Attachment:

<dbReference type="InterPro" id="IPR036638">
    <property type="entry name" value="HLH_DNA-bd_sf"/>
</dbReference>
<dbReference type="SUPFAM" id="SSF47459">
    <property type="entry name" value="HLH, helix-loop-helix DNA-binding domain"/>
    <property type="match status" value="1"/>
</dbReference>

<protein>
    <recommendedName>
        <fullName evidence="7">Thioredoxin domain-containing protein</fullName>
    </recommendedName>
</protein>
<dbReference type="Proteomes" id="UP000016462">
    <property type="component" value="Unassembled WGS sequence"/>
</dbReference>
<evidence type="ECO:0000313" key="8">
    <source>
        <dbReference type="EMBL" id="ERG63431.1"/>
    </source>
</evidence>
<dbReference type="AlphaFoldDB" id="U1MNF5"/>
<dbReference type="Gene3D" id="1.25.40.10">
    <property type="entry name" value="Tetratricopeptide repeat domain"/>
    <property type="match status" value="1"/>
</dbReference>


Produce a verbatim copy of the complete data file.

<dbReference type="InterPro" id="IPR036638">
    <property type="entry name" value="HLH_DNA-bd_sf"/>
</dbReference>
<dbReference type="SUPFAM" id="SSF47459">
    <property type="entry name" value="HLH, helix-loop-helix DNA-binding domain"/>
    <property type="match status" value="1"/>
</dbReference>

<protein>
    <recommendedName>
        <fullName evidence="7">Thioredoxin domain-containing protein</fullName>
    </recommendedName>
</protein>
<dbReference type="Proteomes" id="UP000016462">
    <property type="component" value="Unassembled WGS sequence"/>
</dbReference>
<evidence type="ECO:0000313" key="8">
    <source>
        <dbReference type="EMBL" id="ERG63431.1"/>
    </source>
</evidence>
<dbReference type="AlphaFoldDB" id="U1MNF5"/>
<dbReference type="Gene3D" id="1.25.40.10">
    <property type="entry name" value="Tetratricopeptide repeat domain"/>
    <property type="match status" value="1"/>
</dbReference>